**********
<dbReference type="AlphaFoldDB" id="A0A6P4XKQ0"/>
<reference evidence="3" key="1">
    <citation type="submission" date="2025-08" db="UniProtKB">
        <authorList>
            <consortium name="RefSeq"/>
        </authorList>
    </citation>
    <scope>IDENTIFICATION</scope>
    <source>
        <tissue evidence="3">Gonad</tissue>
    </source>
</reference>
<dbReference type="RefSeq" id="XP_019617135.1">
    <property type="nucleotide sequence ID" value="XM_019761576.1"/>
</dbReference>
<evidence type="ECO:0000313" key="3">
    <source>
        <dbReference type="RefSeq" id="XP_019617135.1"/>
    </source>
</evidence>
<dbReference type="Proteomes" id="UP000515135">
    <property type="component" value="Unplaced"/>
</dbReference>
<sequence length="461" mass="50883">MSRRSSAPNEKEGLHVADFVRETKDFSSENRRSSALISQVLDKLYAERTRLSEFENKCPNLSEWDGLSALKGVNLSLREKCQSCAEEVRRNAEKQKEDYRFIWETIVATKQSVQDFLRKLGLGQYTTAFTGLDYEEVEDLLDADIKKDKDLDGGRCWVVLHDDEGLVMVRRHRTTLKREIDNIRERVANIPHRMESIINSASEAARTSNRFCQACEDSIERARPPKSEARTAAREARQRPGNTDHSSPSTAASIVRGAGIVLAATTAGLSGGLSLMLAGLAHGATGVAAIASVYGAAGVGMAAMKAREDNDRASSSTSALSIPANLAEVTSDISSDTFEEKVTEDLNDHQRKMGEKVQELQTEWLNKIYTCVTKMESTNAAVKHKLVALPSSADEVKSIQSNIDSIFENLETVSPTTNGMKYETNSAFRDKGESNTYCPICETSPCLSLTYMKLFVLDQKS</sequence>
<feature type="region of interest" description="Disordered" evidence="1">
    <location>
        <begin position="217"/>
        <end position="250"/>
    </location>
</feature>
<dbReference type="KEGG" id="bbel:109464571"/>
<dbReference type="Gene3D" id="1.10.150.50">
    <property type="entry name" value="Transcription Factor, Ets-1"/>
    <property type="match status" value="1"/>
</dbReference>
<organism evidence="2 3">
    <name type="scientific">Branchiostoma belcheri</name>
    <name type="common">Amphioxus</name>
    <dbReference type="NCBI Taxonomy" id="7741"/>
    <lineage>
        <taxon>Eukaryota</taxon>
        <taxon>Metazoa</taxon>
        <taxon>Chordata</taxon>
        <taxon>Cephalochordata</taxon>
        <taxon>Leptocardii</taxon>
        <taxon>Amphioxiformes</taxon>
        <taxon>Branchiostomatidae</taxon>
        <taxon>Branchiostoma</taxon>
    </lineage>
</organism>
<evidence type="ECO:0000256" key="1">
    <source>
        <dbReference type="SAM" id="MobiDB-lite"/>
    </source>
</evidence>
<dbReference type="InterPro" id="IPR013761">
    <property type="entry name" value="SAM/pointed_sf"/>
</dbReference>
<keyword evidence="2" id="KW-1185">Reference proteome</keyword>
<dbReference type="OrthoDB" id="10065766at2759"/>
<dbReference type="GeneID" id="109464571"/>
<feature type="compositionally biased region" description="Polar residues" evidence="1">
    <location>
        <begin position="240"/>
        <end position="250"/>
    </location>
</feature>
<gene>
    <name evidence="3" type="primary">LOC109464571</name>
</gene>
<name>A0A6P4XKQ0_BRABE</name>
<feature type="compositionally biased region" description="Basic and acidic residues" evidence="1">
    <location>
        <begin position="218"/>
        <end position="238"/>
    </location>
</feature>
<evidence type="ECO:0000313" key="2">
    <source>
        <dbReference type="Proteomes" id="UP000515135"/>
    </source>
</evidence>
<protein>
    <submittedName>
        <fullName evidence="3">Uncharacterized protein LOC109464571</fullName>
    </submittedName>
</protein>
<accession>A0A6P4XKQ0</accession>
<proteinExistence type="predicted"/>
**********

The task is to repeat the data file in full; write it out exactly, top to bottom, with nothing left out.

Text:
<dbReference type="AlphaFoldDB" id="A0A6P4XKQ0"/>
<reference evidence="3" key="1">
    <citation type="submission" date="2025-08" db="UniProtKB">
        <authorList>
            <consortium name="RefSeq"/>
        </authorList>
    </citation>
    <scope>IDENTIFICATION</scope>
    <source>
        <tissue evidence="3">Gonad</tissue>
    </source>
</reference>
<dbReference type="RefSeq" id="XP_019617135.1">
    <property type="nucleotide sequence ID" value="XM_019761576.1"/>
</dbReference>
<evidence type="ECO:0000313" key="3">
    <source>
        <dbReference type="RefSeq" id="XP_019617135.1"/>
    </source>
</evidence>
<dbReference type="Proteomes" id="UP000515135">
    <property type="component" value="Unplaced"/>
</dbReference>
<sequence length="461" mass="50883">MSRRSSAPNEKEGLHVADFVRETKDFSSENRRSSALISQVLDKLYAERTRLSEFENKCPNLSEWDGLSALKGVNLSLREKCQSCAEEVRRNAEKQKEDYRFIWETIVATKQSVQDFLRKLGLGQYTTAFTGLDYEEVEDLLDADIKKDKDLDGGRCWVVLHDDEGLVMVRRHRTTLKREIDNIRERVANIPHRMESIINSASEAARTSNRFCQACEDSIERARPPKSEARTAAREARQRPGNTDHSSPSTAASIVRGAGIVLAATTAGLSGGLSLMLAGLAHGATGVAAIASVYGAAGVGMAAMKAREDNDRASSSTSALSIPANLAEVTSDISSDTFEEKVTEDLNDHQRKMGEKVQELQTEWLNKIYTCVTKMESTNAAVKHKLVALPSSADEVKSIQSNIDSIFENLETVSPTTNGMKYETNSAFRDKGESNTYCPICETSPCLSLTYMKLFVLDQKS</sequence>
<feature type="region of interest" description="Disordered" evidence="1">
    <location>
        <begin position="217"/>
        <end position="250"/>
    </location>
</feature>
<dbReference type="KEGG" id="bbel:109464571"/>
<dbReference type="Gene3D" id="1.10.150.50">
    <property type="entry name" value="Transcription Factor, Ets-1"/>
    <property type="match status" value="1"/>
</dbReference>
<organism evidence="2 3">
    <name type="scientific">Branchiostoma belcheri</name>
    <name type="common">Amphioxus</name>
    <dbReference type="NCBI Taxonomy" id="7741"/>
    <lineage>
        <taxon>Eukaryota</taxon>
        <taxon>Metazoa</taxon>
        <taxon>Chordata</taxon>
        <taxon>Cephalochordata</taxon>
        <taxon>Leptocardii</taxon>
        <taxon>Amphioxiformes</taxon>
        <taxon>Branchiostomatidae</taxon>
        <taxon>Branchiostoma</taxon>
    </lineage>
</organism>
<evidence type="ECO:0000256" key="1">
    <source>
        <dbReference type="SAM" id="MobiDB-lite"/>
    </source>
</evidence>
<dbReference type="InterPro" id="IPR013761">
    <property type="entry name" value="SAM/pointed_sf"/>
</dbReference>
<keyword evidence="2" id="KW-1185">Reference proteome</keyword>
<dbReference type="OrthoDB" id="10065766at2759"/>
<dbReference type="GeneID" id="109464571"/>
<feature type="compositionally biased region" description="Polar residues" evidence="1">
    <location>
        <begin position="240"/>
        <end position="250"/>
    </location>
</feature>
<gene>
    <name evidence="3" type="primary">LOC109464571</name>
</gene>
<name>A0A6P4XKQ0_BRABE</name>
<feature type="compositionally biased region" description="Basic and acidic residues" evidence="1">
    <location>
        <begin position="218"/>
        <end position="238"/>
    </location>
</feature>
<evidence type="ECO:0000313" key="2">
    <source>
        <dbReference type="Proteomes" id="UP000515135"/>
    </source>
</evidence>
<protein>
    <submittedName>
        <fullName evidence="3">Uncharacterized protein LOC109464571</fullName>
    </submittedName>
</protein>
<accession>A0A6P4XKQ0</accession>
<proteinExistence type="predicted"/>